In January, after the New York Attorney General’s office released a report showing that Cuomo had failed to accurately report nursing home deaths, the governor blamed the incorrect data on guidance from the Centers for Disease Control and Prevention.
“The state Department of Health followed federal guidance. So if you think there was a mistake, then go talk to the federal government,” Cuomo said. He then immediately claimed that “[i]t’s not about pointing fingers or blame, this became a political football.”
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Former President Donald Trump
In an Oct. 29, 2020, appearance on “The View,” Cuomo blamed then-President Donald Trump “for every death in this country,” claiming Trump “lied about it from day one.”
Cuomo said the Trump administration “knew that millions were going to get infected and hundreds of thousands were going to die” and called it “totally incompetent.”
In that same appearance, Cuomo accused critics of “playing politics” with the nursing home situation, claiming the idea that people died because of his directive was a “conspiracy” theory.
“The way the law works is no nursing home in New York can accept a patient if they don’t believe they can care for that patient adequately and if they can do it within the safety of their facilities, so the conspiracy they’re trying to spread has no factual basis,” Cuomo claimed.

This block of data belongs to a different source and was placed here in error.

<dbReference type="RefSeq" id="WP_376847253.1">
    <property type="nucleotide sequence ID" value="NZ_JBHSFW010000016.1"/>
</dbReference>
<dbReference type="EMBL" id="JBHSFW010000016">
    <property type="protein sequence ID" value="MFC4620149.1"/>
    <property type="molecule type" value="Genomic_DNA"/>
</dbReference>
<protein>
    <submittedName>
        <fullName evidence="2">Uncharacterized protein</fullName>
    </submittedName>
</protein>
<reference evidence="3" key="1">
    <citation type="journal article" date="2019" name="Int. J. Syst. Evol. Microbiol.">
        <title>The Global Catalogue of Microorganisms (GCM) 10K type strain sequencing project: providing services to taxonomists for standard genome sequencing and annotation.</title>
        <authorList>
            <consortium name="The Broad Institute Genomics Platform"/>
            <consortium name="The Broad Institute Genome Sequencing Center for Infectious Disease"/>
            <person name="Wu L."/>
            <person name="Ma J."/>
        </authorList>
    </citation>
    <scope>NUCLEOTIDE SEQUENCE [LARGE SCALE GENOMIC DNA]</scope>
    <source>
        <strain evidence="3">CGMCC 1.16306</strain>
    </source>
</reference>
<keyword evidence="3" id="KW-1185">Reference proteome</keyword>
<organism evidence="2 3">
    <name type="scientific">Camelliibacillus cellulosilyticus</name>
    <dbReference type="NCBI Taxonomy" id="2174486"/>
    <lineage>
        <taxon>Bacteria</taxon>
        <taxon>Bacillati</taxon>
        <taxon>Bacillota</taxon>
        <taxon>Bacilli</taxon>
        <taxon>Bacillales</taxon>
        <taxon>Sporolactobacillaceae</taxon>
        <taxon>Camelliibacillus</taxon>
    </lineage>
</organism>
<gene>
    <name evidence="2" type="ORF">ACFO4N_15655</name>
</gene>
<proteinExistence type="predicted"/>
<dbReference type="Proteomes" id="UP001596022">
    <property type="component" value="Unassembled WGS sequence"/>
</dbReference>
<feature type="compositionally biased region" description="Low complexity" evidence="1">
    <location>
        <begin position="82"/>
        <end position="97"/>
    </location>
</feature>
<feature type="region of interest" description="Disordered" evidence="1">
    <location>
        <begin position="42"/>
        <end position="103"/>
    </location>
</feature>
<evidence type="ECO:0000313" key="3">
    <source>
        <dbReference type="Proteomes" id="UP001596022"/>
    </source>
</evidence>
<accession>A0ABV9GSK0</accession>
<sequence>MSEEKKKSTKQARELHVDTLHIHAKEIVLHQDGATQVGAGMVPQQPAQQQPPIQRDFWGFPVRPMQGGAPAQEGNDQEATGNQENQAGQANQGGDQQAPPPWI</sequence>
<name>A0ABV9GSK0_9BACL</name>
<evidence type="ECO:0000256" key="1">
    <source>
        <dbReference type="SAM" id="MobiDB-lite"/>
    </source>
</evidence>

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However, Cuomo’s March 25 order did say that nursing homes could not turn away people solely for having COVID-19, and two days before the order he granted broad criminal and civil immunity to nursing homes acting in accordance with state laws and directives.
The Greater New York Hospital Association even advertised the immunity to supporters, boasting in a press release that was later taken down that it “drafted and aggressively advocated for this legislation.”
The New York Post
In the book that he penned in the middle of the pandemic about how he handled the pandemic, Cuomo pointed fingers over the controversy surrounding the nursing home deaths. He specifically blamed conservatives and the New York Post for what he claimed “was an orchestrated strategy” of pushing a “conspiracy” that the nursing home residents died due to his directive.
Cuomo admitted that many people in nursing homes died but insisted that it was “a lie” that they died due to his directive.